Basic Training: Take a Picture

Here is a simple idea to help any DM who wants to add a more enticing description of the scenery in his/her game. Many DMs use what is called “box text” to describe a scene. Box text is a quick description of a room or scene written before a session or published in an adventure. Box text usually contains important information about a scene with a bit of extra description for flavor. Many people skip or alter box text because they feel it is dry and some what bland. It can be very hard to read other people’s words and not sound like a bad high school speech. So for those looking for a different way to deal with box text .

Instead of writing up large amounts of boxed text for room or encounter area descriptions a DM/GM should try finding an image of what he/she is trying to describe. A DM/GM should keep all of the images he/she has found behind the DMs screen or saved in an easy to access place on his/her computer. When the players enter that area the DM/GM shouldn’t show them the image he/she has chosen to use as inspiration; instead the DM should look at the picture and begin describing what he/she sees.

The basic principal behind this idea is sold; boxed text can sound dry but descriptions of pictures and vivid memories are often full of colorful descriptors and detail. Having the image as a “cheat sheet” will help the DM to describe a room or scene in a way that it might feel more alive to the players. This method might not work for everyone but for those who are looking for a good alternative to the joy of dry reading box text a quick Google image search could prove a huge asset to his/her game.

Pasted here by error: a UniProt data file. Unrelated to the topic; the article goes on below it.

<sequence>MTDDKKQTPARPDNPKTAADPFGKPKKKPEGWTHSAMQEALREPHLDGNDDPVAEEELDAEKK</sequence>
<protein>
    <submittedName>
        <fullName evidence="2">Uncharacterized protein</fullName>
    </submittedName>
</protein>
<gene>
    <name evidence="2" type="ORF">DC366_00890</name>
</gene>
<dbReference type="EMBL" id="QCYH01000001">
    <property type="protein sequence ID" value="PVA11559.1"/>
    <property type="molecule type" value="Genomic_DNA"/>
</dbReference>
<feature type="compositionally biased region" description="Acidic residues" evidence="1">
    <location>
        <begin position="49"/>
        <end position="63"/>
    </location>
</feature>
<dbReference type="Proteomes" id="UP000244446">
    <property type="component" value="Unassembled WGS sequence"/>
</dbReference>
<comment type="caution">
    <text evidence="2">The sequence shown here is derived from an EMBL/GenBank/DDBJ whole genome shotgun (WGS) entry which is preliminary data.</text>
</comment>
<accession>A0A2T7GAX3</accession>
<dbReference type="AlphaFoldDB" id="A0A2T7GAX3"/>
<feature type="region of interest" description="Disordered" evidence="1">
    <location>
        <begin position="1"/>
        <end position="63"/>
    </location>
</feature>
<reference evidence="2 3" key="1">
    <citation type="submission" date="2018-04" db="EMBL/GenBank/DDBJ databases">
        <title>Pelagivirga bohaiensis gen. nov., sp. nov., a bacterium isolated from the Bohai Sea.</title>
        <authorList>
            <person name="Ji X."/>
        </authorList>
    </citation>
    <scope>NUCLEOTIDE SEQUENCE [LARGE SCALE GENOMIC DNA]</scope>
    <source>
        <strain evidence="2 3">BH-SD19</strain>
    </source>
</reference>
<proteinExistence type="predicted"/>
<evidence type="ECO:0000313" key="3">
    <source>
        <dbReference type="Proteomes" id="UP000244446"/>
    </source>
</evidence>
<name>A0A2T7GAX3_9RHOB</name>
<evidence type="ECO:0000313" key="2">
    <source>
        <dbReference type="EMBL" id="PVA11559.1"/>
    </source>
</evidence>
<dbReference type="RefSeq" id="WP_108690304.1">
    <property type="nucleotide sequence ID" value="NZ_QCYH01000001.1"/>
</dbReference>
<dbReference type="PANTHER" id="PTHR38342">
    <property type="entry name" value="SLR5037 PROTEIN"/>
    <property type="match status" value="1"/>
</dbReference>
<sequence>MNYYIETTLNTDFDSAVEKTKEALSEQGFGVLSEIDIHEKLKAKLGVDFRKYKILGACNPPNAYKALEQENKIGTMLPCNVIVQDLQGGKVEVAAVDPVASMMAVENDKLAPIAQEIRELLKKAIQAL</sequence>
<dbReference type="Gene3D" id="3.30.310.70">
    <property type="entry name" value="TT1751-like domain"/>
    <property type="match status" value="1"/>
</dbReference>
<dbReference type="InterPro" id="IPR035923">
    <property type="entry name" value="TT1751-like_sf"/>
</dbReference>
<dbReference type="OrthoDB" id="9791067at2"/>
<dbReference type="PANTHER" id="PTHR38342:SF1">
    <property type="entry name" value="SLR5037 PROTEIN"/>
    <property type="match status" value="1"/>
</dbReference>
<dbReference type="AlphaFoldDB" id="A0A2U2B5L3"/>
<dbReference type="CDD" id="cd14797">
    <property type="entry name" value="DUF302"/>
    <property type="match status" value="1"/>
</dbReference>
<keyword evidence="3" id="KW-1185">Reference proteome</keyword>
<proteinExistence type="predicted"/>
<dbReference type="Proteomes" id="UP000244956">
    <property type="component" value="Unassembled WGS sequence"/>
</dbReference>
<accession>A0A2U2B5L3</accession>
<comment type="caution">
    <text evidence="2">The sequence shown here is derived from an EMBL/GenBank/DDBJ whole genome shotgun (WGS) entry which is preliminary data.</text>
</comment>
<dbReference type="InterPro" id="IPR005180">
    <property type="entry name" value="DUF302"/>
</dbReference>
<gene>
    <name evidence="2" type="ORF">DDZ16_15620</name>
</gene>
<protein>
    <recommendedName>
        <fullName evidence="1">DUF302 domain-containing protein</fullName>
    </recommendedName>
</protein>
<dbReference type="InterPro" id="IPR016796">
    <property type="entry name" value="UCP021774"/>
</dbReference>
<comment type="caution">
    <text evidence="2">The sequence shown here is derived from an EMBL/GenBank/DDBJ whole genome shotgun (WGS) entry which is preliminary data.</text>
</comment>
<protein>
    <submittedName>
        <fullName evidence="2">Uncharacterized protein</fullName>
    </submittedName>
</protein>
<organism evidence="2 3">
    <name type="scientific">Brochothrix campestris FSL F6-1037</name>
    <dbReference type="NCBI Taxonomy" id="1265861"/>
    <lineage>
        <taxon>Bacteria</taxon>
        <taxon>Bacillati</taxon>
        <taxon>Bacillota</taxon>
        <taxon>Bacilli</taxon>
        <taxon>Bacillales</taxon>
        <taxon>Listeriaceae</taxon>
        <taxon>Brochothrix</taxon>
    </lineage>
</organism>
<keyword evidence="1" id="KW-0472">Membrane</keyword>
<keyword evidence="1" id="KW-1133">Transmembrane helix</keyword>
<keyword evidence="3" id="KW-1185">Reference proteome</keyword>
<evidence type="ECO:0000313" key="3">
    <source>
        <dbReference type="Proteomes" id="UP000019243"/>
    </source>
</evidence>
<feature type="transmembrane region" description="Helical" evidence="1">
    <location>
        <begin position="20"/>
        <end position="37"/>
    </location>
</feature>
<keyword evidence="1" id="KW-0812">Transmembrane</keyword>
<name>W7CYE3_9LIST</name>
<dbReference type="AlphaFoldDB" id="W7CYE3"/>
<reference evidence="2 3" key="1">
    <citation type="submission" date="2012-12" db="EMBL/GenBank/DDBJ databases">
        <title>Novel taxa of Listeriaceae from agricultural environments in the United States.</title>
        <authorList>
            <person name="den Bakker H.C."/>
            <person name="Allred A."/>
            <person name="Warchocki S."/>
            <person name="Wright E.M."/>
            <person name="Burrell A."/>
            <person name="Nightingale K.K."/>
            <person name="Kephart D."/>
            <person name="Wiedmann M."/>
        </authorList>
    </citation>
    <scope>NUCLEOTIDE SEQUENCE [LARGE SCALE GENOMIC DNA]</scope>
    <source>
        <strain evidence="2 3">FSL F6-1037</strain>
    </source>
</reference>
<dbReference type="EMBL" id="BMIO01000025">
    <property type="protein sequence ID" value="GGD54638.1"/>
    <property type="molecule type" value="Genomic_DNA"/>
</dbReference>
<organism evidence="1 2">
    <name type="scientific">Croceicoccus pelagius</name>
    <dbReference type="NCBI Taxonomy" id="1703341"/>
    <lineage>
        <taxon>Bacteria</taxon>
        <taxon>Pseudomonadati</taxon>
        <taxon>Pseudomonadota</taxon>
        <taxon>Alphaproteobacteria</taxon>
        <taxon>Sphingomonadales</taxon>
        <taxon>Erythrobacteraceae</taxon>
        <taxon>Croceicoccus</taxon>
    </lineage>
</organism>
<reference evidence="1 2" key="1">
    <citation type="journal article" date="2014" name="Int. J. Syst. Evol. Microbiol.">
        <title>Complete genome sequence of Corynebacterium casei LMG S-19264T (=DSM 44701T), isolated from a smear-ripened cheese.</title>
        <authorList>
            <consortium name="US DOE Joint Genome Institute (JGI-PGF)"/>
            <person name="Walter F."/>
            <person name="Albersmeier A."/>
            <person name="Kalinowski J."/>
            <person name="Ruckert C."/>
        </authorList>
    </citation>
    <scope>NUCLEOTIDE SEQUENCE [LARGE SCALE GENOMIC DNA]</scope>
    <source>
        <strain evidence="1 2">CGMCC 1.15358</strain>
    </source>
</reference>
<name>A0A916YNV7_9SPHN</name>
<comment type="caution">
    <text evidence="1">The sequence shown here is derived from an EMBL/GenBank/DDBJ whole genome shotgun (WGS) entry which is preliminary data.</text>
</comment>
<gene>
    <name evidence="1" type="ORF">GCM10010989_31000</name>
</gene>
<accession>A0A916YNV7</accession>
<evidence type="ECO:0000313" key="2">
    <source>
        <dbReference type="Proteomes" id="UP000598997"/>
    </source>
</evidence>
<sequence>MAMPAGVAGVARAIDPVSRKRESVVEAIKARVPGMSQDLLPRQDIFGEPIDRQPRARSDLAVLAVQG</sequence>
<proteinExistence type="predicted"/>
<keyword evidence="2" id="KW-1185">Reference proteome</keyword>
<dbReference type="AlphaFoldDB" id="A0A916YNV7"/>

I personally have begun to take pictures while I am out hiking. Many of the forest location that I have been traveling to would make awesome spots for encounters or role play events. As I am about to begin a new Dresden Files campaign I plan on taking a stroll around the city to take some pictures of areas I think might have some significance.
 
Keep in mind that not every room or scene will have a corresponding image. The internet is an amazing place but it can’t always keep up with a DM/GM’s imagination. It’s also true that not everyone will benefit from this method, for some a picture offers the same amount of help as pre-written box text. Every DM/GM should try to find a method that works best for him/her.

Part idiot. Part old man. All geek. Thadeous can't think of anything interesting about him self right now. Know this though if he could it would be creative and funny as well as thought provoking.


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About Thadeousc

Thadeous can't think of anything interesting about him self right now. Know this though if he could it would be creative and funny as well as thought provoking.
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2 Responses

  1. Agreed, there is a lot of evocative artwork out there, and it’s a resource we should use as GMs to help describe scenes.

    Not everyone is a natural verbal storyteller, and not every group has great listeners, either, so like a lot of things, it’s good to gauge the type of players and GM you are, and adjust how you present information for maximum absorption and impact.

  2. That’s an awesome idea. I’ve used the technique before of showing pictures, but it’s always suffered when it wasn’t quite right. Using the picture as a memory aid could be awesome. Especially because you can annotate it, cross out bits that don’t belong, and add quick icons to show bits that are in the scene but not in the drawing. The players don’t want to see those notes, but this way, they don’t have to.

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